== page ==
Griffel said, during the interview, that UO relies on students living in the dorms to cover food costs. UO Housing projected that, by June 2017, the total revenue it will earn from room and board fees will be $53,312,730. However, the same estimates show that it would spend $53,430,023 on food, staff and utilities, leaving the department with a $117,293 deficit.

Griffel felt that charging student workers for their own student meals — instead of having everyone living in the dorms contribute — but giving them 70 percent off on dining hall food, would help the university meet costs.

“If you are going from having a 100 percent discount and you are not contributing everything, and it’s paid for completely by room and board fees, then that feels like a total benefit.” Griffel said. “At the same time, what was happening was that living on campus and having a room and board plan was expensive and that some people couldn’t live on campus as a result of how much it cost.”

Griffel said that taking free meals away from student dining workers has provided cheaper dorm options. Although freshmen will be required to live on campus starting from the 2017-18 year, Griffel said 2,000 students will be able to for under $10,000 — $1,400 less than past years. A student would need to choose the lowest priced dorms and the “Carson limited” meal plan, which lets a student have unlimited access to a all-you-can-eat buffet (at Carson Hall) plus $50 of campus cash.

In May 2016, Griffel published another email on the UO Housing website, inviting students and classified dining workers to three town hall meetings. During the meetings, SEIU members, student and non-student dining workers opposed the proposal.

SEIU presented research at one meeting that full-time employees’ cumulated salaries would decrease $700,000 annually. The SEIU also mentioned that it views shift meals as part of compensation, and changes must be bargained with the union. In the final meeting on May 13, the union delivered a petition opposing the plan that more than 300 students and non-students signed.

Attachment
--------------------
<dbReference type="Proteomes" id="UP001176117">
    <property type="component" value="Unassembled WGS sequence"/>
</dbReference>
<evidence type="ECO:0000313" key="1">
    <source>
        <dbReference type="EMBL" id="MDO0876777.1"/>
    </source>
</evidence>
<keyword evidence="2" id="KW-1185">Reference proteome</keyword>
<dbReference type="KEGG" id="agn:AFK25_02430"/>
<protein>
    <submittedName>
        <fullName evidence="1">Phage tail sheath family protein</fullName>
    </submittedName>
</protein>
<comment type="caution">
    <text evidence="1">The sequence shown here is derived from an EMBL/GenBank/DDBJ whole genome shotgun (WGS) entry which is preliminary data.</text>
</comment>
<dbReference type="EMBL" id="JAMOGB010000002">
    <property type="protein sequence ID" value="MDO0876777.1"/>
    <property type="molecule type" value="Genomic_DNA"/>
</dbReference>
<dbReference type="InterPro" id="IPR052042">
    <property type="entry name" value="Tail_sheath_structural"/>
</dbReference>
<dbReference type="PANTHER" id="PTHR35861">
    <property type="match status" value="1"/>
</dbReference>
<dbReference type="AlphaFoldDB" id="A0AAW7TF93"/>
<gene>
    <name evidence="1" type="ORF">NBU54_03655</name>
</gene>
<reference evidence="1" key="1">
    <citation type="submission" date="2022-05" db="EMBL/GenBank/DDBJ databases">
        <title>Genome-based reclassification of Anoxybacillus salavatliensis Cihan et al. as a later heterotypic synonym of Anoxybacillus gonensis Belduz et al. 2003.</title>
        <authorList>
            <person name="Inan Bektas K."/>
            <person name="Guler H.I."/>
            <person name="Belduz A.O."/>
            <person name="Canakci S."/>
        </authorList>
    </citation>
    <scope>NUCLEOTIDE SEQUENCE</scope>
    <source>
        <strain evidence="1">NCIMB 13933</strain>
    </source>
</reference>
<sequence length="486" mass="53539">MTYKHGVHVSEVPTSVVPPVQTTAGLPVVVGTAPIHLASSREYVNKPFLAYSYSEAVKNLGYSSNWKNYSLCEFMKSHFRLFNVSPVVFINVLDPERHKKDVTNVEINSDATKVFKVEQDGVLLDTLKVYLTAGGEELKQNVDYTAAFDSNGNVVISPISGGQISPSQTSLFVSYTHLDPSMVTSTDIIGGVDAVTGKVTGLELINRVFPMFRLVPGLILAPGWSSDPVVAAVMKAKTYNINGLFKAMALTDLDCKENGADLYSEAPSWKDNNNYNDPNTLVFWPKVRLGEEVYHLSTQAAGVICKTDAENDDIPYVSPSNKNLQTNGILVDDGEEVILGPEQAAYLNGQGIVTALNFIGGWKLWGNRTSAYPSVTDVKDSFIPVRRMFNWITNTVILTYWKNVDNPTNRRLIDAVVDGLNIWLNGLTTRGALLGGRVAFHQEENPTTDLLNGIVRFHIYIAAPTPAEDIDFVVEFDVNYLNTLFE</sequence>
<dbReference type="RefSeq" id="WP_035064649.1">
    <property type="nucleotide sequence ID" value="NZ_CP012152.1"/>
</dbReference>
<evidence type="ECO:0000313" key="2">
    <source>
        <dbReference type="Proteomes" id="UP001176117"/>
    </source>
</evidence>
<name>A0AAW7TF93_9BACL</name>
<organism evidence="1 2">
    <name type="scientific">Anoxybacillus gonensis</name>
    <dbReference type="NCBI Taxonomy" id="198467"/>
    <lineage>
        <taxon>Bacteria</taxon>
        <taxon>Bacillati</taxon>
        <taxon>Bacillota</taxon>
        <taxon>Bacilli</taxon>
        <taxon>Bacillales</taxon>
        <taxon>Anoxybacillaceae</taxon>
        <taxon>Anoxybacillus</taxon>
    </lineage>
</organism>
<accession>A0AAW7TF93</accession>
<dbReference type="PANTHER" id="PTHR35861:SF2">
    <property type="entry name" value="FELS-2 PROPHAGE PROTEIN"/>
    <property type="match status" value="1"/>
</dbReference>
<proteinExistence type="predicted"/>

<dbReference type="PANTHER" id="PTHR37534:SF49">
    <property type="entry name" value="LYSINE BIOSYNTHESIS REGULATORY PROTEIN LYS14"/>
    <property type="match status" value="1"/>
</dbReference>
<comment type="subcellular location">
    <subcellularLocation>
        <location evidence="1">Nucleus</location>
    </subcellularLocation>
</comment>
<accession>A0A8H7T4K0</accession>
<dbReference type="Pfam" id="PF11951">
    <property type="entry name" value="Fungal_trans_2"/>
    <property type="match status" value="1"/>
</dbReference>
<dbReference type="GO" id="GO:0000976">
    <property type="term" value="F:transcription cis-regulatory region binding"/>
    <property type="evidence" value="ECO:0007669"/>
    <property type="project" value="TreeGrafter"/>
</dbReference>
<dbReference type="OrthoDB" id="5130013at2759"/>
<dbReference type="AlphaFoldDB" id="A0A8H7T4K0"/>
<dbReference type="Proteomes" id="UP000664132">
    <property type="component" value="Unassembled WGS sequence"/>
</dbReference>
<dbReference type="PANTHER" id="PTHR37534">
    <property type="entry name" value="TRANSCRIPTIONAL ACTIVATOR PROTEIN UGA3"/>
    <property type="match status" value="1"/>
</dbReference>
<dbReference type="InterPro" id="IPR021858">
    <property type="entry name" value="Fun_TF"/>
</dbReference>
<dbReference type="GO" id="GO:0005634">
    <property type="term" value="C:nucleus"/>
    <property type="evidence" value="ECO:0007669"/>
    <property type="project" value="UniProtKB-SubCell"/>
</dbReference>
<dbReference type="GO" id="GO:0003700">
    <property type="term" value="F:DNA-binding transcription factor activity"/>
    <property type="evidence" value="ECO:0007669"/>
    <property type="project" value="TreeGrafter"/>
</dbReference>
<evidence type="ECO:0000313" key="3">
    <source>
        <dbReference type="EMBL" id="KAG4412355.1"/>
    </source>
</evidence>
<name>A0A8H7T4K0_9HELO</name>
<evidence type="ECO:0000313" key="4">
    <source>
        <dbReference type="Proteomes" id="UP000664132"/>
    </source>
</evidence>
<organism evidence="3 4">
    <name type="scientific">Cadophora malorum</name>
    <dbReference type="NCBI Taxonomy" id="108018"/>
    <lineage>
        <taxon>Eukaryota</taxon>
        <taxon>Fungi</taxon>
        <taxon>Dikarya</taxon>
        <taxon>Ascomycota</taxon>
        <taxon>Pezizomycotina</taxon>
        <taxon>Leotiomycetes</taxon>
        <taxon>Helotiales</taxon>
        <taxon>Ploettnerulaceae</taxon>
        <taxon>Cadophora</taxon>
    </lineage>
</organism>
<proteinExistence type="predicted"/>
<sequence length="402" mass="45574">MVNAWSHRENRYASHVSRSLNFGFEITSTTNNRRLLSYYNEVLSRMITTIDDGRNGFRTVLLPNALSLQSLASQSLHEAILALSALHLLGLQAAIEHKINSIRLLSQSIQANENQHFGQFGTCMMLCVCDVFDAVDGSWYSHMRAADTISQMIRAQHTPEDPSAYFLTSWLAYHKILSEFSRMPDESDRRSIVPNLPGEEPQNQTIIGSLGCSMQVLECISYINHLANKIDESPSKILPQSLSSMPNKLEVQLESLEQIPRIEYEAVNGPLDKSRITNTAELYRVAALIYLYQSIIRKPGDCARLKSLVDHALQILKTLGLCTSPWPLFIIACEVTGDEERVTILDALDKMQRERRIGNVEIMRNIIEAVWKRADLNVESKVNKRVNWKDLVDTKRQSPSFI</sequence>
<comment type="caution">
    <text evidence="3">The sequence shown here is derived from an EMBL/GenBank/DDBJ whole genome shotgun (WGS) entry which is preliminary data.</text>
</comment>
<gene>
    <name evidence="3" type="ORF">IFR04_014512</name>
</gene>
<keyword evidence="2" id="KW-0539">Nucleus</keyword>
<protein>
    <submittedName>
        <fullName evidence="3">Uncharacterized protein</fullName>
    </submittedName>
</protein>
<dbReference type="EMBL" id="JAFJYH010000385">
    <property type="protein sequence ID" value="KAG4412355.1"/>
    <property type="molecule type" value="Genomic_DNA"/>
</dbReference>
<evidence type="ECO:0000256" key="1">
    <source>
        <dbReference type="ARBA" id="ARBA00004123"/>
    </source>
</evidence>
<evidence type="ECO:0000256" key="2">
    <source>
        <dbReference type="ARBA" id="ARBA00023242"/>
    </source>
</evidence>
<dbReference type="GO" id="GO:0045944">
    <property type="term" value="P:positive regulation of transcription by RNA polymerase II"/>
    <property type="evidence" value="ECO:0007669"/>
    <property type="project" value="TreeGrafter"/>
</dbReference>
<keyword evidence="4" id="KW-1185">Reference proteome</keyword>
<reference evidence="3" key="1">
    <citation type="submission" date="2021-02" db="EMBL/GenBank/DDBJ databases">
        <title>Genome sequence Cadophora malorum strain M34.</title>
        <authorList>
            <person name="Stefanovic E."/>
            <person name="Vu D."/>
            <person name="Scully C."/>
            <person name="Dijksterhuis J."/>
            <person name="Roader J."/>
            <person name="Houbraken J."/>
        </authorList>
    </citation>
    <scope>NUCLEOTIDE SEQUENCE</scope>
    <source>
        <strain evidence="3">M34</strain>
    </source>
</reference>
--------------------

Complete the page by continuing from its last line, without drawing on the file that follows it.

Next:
According to David Pinsonneault, an organizer with the SEIU, UO Housing management emailed the union days after the meeting, letting them know that they would hold off on taking away non-student worker shift meals until conducting a bargaining session with them.

Pinsonneault assumed that this meant that Griffel would leave free shift meals for dining hall employees.

“All the union workers were [at the spring meetings] to speak up for student workers, it was almost like that issue was more important, to protect student workers,” he said in a phone interview with the Emerald on Feb. 20. Pinsonneault said that he thanked the management and Griffel for, what he thought, was them keeping student dining worker meals free.

“But management sent us a message back and said, ‘no decisions have been made for student workers,’ and then we didn’t hear anything from them until they actually implemented it on student workers,” Pinsonneault said.

Read our cover story on the controversy over shift meal pricing here.